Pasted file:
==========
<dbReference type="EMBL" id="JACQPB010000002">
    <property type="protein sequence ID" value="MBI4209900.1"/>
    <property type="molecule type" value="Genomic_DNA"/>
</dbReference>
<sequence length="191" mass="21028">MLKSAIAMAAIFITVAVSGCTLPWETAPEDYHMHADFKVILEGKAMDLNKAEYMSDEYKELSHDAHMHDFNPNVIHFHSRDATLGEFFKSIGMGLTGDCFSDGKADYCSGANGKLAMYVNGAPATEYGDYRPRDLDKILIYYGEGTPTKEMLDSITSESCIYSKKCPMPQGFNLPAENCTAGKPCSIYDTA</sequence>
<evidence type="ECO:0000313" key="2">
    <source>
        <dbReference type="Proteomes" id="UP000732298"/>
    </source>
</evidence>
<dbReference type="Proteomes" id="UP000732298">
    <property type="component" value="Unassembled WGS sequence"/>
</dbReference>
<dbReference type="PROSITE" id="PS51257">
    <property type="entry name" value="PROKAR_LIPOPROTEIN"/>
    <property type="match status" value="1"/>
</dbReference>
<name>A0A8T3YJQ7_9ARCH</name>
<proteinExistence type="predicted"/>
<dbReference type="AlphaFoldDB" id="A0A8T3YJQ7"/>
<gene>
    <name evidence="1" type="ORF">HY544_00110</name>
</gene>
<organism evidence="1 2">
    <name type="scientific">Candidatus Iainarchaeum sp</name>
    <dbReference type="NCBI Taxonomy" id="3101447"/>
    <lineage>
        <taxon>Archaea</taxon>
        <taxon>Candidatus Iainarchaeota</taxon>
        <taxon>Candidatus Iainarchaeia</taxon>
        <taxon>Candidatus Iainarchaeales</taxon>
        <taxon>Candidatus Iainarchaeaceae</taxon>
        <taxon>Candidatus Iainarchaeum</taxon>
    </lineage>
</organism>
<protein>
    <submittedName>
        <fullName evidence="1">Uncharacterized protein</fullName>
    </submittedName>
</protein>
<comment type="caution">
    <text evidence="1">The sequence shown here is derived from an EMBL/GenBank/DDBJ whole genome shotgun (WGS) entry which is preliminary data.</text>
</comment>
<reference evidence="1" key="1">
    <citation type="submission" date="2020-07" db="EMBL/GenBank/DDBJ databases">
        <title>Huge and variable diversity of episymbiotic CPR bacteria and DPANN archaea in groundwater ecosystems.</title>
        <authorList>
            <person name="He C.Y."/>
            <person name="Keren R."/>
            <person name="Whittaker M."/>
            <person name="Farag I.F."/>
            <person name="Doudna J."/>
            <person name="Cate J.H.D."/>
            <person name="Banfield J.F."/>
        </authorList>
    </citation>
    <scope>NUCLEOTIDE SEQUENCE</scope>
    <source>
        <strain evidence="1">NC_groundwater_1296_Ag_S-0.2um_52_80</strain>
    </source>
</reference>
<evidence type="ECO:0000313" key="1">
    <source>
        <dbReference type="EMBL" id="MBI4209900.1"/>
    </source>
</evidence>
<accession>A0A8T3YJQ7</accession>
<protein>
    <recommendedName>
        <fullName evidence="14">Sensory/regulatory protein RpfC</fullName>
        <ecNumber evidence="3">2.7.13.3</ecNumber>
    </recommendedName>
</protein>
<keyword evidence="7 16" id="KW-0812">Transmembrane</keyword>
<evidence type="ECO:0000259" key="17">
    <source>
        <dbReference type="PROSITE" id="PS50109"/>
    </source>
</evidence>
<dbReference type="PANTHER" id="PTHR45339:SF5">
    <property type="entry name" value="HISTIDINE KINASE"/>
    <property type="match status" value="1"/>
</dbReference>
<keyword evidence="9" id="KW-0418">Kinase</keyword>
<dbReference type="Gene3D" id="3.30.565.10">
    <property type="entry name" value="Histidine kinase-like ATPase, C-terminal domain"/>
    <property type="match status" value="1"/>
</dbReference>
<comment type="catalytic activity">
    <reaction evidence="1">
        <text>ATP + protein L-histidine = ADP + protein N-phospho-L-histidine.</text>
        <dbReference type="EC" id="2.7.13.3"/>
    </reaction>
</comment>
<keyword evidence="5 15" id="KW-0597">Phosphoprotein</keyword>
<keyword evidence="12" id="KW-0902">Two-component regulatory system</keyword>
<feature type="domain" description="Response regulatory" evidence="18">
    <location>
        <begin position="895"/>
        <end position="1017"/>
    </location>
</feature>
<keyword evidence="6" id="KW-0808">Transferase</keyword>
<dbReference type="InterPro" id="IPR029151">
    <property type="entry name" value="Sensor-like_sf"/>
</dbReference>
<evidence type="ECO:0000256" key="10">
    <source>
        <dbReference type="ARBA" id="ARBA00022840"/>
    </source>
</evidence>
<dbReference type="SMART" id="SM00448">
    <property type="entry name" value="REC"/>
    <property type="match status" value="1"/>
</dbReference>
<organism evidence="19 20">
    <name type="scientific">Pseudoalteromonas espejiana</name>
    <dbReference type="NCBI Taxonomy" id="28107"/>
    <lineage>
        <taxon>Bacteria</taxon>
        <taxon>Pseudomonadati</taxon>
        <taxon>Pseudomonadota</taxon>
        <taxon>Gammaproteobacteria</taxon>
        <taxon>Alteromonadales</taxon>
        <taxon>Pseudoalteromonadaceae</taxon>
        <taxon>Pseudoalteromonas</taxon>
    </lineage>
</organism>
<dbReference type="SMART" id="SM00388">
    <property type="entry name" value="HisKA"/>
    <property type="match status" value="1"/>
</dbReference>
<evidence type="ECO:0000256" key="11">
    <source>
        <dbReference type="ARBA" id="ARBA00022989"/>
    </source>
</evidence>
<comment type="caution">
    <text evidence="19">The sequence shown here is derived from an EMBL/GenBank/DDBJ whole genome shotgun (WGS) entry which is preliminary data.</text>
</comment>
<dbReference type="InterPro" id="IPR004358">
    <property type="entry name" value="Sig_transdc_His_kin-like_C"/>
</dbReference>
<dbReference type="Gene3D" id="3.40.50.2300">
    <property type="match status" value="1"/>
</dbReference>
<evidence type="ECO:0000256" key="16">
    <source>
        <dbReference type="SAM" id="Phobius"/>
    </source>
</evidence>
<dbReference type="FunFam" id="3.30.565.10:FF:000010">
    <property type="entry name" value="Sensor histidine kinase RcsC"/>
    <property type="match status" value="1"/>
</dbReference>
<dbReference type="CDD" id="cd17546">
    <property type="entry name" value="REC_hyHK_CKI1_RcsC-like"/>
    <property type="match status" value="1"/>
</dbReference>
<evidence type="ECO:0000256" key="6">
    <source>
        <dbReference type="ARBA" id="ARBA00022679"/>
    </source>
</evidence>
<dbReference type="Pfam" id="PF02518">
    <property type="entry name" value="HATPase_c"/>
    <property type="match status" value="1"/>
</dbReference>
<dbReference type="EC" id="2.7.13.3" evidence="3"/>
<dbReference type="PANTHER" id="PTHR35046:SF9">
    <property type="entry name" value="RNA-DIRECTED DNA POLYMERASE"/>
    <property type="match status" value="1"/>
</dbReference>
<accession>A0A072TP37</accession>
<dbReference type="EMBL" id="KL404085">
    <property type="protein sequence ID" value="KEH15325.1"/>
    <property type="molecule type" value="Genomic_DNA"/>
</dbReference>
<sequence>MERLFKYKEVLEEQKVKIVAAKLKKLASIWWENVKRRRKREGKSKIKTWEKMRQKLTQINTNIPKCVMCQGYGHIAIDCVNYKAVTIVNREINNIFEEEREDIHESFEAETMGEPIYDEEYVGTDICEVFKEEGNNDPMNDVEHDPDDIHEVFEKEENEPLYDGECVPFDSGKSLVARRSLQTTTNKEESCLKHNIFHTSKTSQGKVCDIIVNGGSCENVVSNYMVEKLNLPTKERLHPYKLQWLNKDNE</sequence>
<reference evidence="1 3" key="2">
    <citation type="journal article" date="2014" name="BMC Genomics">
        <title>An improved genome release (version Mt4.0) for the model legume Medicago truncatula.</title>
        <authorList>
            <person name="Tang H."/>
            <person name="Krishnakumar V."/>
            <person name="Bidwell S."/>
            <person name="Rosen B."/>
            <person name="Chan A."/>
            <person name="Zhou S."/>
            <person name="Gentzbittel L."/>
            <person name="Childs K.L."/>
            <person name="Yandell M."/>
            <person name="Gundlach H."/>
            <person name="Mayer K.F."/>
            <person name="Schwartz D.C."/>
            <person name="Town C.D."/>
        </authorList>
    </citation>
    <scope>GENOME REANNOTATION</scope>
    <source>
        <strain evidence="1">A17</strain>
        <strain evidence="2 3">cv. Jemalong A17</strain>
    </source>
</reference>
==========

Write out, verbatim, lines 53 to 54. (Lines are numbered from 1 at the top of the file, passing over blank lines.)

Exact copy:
            <person name="Cate J.H.D."/>
            <person name="Banfield J.F."/>